Essay 'Totalitarianism A New Story'

842 Words4 Pages
Throughout history, proletarians, also referred to as ‘proles’ within the novel 1984, only looked to take action against people directly affecting the impoverished population negatively. Ignorance plays a crucial role towards the actions of the plebeians. Dystopian societies in particular create blissfully ignorant citizens who are grateful by the basic necessities provided by the government. Within the critical essay “Totalitarianism” A New Story? An Old Story?” the author, Laurence Lerner, compares utopias, societies based on advanced in technology and other fields, and dystopias, societies affiliated with lack of progression and negative aspects of normal societies like torture, as if the two share numerous features. “The central difficulty, in the writing both of Utopias and Dystopias, concerns newness. Since they describe non-existent societies, the account must draw on the actual history which they have abolished. That is why nostalgia, in a Utopia, is a so idle a diversion, and in a Dystopia so crucial a pleasure” (Bloom, 2007, p. 74) Utopias are based on a population’s contentment while…show more content…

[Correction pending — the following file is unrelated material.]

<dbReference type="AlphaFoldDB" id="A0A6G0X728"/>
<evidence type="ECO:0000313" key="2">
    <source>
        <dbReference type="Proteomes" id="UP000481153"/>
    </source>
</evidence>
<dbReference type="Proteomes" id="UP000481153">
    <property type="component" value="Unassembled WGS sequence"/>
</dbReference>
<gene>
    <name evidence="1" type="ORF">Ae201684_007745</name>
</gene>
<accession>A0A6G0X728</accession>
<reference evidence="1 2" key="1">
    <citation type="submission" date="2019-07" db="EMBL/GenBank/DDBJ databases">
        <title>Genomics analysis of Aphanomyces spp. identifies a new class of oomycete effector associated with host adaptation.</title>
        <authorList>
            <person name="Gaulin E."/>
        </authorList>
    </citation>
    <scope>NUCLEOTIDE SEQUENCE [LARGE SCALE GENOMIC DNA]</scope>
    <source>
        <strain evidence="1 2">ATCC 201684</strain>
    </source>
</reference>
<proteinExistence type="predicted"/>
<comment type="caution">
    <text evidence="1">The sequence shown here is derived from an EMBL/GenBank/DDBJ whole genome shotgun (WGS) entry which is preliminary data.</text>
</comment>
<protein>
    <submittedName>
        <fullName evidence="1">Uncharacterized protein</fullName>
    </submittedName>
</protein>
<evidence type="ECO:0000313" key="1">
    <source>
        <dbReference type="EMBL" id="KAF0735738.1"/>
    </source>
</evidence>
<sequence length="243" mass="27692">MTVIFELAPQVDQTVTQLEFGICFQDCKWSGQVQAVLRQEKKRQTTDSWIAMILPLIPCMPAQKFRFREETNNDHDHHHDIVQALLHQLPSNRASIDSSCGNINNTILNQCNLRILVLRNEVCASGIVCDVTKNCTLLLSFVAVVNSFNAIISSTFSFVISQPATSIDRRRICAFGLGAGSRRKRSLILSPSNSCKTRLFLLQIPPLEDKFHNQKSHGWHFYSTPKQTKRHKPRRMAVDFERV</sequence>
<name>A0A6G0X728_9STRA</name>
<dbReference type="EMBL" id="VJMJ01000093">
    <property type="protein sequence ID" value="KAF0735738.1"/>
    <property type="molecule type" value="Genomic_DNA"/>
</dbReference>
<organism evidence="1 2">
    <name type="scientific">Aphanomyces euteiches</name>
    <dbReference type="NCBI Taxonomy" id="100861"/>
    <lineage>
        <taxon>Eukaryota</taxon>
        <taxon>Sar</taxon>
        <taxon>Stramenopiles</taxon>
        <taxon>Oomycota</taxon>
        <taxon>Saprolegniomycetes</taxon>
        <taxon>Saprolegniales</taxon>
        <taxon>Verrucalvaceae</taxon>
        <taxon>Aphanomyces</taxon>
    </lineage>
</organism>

However, numerous qualities from both utopian and dystopian societies are presented in the country of Oceania. Censorship and the removal of everything related to the ugly truth is a prominent theme within not only the novel 1984, but also the civilization known as Oceania. The Ministry of Truth changes recounts about past events- including Big Brother’s speeches and old news articles- to fit the current circumstances. One can argue that the censorship can be a utopian feature of which the inner party only wanted to affiliate the government with positive terms and emotions such as having the the government being known as all knowing in addition to providing only positive
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